Of course all good things come at a price, and in this case it’s the early wakeup time, which is usually before five o’clock. My mom and I are still figuring out a schedule that works for us, so sometimes we get to the beach before the sun and other times we don’t. Our usual plan is this: the night before, we look up the time for sunrise and then figure out the least amount of time it will take to get ready and drive to the beach. The next morning I wake up to ringing bells, my alarm set at a volume that will wake me but not my brother. I force open my eyelids, and drag myself out of bed at the ungodly early hour. We drive to the beach, waking up with the assistance of blaring pop music on the car radio until we arrive and shuffle onto the beach, sweatshirts pulled tight around our bodies while we wait for the sun to come up and warm us.
We walk down to the lifeguard chair, and climb up its side, sand falling into our eyes as we grab hold of the sandy planks on the sides of the chair. At the top I can see miles out to sea, and see all the houses lining the beach. I think about all the people and animals around us who are still resting and whose days have yet to start. The wind whips around us, throwing our hair in our faces, and carrying salt spray from big crashing waves up to us on the lifeguard chair and into our mouths.
The sun is still hidden when the sky begins to light up. I like to stare out across the ocean, watching the rhythm of the waves, a parade of big and small waves skirting up the sand, as if the water is trying to escape from the sea, or trying to explore outside the ocean. Closing my eyes, I listen to the waves crashing, and instead of feeling any fear thinking about the enormity of the ocean, I just smile, imagining the feel of the water on my skin, the sand between my toes, and the feeling of weightlessness when I’m on top of a wave.
The first sliver of sun is so thin I think I’m imagining it. Then a little bright spot in the distance peeks over the edge of the world and soon it explodes the sky into a medley of pinks, purples, oranges, and yellows, creating a huge, psychedelic quilt in the sky. As it rises I look at it as long as I can without hurting my eyes, snapping photos from every angle possible. The sunlight transforms the world with its shimmering gold color, and it lights up the ocean like fire. After we watch the sun completely appear before our eyes we jump down from the lifeguard chair, and begin to walk down the beach, stopping to take photos of the sun, shells and wildlife we find, and slow motion videos of the waves. Lines of tiny birds skirt around daintily, running to the edge of the ocean, but fleeing quickly when a wave comes close enough to grab them and sweep them away. I hunch over until my camera is inches away from the ground to get the perfect photo of small purple and white shells. I take a photo of some rocks in a puddle, and point out to my mom with great amusement that some of the rocks form a face with a long beard. We stroll, and as the sun continues to climb up the sky we get warmer and warmer until we rip off our sweatshirts and tie them around our waists. We walk further, and when we turn around our shadows loom far ahead of us, giving us short torsos and legs that are miles long. I snap more photos.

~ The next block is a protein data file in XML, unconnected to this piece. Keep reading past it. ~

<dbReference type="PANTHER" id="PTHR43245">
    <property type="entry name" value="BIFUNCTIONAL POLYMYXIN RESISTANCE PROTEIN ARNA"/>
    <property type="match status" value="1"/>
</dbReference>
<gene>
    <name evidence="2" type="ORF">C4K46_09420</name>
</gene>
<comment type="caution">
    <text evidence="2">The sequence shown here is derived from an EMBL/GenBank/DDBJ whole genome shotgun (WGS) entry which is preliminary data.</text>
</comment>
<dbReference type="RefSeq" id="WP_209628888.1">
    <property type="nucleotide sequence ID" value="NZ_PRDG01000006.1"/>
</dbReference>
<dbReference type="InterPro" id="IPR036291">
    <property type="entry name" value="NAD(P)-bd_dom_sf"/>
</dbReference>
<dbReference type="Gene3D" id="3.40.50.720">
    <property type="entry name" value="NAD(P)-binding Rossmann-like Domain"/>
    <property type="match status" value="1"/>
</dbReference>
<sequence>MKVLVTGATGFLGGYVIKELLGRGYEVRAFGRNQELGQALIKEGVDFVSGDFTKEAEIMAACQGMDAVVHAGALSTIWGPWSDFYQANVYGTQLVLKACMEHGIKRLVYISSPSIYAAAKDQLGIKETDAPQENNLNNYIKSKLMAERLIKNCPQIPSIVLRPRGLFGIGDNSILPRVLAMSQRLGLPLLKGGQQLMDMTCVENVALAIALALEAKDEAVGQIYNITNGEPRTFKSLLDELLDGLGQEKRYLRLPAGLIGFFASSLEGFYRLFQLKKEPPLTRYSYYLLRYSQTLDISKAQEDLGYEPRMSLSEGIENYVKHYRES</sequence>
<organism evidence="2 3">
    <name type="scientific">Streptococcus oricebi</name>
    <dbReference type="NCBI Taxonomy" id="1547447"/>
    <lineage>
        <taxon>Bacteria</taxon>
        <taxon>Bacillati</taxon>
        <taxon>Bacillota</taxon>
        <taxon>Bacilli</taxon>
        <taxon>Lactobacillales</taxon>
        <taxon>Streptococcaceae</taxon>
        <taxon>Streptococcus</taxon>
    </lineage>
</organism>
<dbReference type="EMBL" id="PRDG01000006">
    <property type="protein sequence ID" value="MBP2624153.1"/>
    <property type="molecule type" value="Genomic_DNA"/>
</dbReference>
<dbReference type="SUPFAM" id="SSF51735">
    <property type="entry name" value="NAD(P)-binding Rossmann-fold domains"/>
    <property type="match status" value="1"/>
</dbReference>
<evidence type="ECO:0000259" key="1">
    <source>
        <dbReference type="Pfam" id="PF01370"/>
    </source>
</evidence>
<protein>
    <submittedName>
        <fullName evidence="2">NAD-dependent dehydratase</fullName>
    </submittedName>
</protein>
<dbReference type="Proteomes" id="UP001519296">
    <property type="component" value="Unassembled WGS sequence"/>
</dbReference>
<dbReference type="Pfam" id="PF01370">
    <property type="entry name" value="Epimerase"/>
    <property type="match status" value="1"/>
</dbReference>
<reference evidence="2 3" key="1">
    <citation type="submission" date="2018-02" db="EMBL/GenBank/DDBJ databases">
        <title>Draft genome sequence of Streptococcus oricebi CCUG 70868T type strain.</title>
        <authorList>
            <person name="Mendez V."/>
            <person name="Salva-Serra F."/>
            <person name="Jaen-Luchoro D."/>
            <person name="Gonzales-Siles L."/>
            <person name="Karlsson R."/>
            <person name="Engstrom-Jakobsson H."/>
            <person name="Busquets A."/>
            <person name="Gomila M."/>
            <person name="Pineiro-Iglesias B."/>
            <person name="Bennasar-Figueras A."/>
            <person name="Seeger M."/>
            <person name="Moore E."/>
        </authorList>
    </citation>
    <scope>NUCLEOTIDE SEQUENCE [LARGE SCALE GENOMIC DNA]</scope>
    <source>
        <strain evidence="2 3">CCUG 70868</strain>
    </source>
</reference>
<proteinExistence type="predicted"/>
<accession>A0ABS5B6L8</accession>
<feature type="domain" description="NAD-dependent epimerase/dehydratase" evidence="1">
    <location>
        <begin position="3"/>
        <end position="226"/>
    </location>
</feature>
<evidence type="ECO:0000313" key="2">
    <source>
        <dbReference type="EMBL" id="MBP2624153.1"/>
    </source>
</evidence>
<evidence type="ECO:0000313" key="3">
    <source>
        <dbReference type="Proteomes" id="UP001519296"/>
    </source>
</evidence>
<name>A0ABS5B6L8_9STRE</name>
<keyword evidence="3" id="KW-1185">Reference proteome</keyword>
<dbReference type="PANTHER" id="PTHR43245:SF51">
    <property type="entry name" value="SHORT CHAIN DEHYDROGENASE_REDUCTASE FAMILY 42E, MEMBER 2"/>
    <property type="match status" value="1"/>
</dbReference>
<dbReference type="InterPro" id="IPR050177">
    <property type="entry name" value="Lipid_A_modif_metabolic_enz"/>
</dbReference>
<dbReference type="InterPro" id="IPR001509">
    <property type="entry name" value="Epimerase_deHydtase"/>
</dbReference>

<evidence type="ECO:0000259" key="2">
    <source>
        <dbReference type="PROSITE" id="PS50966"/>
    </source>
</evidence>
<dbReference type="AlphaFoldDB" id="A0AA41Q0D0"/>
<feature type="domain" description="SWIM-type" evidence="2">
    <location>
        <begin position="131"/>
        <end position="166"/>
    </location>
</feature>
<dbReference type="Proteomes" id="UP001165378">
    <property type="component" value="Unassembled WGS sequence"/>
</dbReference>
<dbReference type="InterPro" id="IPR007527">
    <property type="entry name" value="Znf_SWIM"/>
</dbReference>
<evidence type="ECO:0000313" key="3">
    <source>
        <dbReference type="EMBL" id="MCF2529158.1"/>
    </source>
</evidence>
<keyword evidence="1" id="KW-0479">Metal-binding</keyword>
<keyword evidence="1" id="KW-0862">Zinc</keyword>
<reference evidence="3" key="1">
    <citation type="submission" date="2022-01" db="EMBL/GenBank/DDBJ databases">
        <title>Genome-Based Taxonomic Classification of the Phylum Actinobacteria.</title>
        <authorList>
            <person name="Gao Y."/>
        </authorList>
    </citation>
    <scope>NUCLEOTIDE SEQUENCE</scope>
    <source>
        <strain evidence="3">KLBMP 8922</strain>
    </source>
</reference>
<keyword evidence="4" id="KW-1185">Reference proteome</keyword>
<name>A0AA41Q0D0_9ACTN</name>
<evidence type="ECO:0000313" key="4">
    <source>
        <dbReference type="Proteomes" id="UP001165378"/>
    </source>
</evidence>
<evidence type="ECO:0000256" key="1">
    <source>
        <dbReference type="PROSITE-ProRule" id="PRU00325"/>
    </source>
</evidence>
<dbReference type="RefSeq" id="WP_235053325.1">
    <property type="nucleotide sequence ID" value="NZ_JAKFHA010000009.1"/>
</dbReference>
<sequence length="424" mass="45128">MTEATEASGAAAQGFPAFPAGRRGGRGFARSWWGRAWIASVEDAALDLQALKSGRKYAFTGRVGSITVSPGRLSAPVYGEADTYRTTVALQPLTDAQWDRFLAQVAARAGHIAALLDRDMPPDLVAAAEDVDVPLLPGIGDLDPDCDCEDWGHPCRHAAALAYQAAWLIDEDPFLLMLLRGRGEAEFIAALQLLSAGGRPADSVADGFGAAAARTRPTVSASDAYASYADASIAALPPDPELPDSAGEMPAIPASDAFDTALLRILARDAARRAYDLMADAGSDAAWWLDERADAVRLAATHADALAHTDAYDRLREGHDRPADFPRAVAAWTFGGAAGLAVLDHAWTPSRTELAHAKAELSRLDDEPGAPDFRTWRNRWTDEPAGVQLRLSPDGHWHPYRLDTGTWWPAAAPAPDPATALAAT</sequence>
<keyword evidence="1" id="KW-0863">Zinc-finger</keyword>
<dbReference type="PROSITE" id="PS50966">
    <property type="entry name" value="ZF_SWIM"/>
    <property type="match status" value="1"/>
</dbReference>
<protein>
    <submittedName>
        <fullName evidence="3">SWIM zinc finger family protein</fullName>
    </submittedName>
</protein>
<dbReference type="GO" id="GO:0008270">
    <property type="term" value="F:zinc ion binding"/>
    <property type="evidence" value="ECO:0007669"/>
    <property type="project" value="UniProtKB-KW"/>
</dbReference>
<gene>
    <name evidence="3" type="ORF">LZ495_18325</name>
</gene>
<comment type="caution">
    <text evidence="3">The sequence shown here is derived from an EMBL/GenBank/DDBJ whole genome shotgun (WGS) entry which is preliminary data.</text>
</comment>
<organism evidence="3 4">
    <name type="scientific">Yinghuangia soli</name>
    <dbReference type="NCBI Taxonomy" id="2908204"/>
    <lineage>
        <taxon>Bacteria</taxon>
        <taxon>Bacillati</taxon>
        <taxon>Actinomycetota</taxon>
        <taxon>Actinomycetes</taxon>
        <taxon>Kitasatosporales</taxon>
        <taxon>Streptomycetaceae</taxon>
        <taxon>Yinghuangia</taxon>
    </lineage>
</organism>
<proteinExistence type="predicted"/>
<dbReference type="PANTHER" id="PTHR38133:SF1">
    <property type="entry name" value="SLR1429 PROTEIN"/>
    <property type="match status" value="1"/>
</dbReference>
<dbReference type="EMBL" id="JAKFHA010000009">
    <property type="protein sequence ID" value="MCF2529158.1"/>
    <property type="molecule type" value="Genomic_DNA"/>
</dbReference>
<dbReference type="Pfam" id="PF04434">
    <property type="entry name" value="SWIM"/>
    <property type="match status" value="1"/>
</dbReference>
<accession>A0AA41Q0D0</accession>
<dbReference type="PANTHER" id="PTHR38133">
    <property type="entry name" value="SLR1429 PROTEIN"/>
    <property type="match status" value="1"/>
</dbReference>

When we’ve headed towards the sun for long enough, we turn and walk back to our car, enjoying the peace and quiet as I pretend the little strip of beach we walked on was ours only.
We drive back home, but not until we’ve stopped for breakfast at the Candy Kitchen, smiling as we recognize the photos on the wall from previous years. Over the years we’ve chosen our favorites, including the giggly baby on the top left of the back wall. As my mom drinks her tea and I eat my bacon and egg on a bagel, I scroll through all of the photos I took, proof of my efforts to capture the ever-changing mysteries held by the ocean and beach, my fearful ocean experience of so many years ago now long gone.